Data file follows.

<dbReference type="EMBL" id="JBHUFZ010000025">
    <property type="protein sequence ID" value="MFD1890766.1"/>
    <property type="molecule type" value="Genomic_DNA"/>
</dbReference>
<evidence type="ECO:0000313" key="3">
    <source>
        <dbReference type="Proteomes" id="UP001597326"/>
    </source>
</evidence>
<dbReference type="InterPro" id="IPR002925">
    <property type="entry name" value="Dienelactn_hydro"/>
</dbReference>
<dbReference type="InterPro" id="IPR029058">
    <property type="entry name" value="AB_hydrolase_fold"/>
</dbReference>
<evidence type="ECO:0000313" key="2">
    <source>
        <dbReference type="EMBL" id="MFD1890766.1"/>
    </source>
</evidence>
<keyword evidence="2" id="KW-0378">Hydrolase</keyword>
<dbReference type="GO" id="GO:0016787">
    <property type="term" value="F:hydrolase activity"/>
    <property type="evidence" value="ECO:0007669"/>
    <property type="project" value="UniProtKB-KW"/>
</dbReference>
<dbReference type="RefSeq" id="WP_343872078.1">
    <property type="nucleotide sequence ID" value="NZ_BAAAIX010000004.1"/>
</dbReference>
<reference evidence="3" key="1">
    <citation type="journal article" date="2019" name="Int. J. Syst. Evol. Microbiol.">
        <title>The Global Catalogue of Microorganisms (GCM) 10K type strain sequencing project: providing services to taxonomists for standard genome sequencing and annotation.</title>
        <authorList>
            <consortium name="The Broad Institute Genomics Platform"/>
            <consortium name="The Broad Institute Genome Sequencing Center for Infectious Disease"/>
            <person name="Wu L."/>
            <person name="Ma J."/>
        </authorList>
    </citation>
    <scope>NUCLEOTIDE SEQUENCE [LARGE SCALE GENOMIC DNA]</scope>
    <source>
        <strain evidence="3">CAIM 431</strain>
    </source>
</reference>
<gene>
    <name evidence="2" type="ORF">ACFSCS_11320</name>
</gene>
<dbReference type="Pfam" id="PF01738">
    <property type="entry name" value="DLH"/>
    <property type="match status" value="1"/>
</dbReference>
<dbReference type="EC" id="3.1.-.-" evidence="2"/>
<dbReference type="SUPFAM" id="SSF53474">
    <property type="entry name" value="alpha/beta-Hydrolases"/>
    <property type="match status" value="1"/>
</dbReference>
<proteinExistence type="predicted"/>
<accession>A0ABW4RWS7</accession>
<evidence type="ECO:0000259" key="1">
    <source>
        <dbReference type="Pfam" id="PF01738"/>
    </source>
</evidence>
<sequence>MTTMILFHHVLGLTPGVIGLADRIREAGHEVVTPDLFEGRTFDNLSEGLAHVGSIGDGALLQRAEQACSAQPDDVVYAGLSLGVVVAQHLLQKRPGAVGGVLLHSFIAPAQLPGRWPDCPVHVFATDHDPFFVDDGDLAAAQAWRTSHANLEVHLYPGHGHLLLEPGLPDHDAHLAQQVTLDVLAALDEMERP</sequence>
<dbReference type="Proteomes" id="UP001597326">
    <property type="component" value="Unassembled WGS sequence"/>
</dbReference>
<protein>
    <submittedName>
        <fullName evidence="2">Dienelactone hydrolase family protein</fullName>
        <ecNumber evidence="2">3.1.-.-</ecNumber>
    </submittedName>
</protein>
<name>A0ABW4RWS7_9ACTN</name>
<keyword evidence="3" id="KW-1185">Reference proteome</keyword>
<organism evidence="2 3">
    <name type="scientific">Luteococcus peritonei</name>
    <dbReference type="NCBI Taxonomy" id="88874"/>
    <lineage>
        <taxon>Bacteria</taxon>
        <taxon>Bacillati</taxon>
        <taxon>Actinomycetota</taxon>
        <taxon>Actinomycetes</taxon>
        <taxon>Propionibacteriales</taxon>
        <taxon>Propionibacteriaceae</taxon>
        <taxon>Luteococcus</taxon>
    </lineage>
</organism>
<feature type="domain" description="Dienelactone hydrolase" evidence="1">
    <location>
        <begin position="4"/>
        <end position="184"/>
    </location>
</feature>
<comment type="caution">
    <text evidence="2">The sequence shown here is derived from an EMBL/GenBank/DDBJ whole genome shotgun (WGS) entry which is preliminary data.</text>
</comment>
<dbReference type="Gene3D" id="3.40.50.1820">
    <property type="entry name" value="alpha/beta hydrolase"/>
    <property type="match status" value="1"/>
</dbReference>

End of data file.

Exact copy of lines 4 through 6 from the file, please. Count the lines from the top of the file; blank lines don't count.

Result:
</dbReference>
<evidence type="ECO:0000313" key="3">
    <source>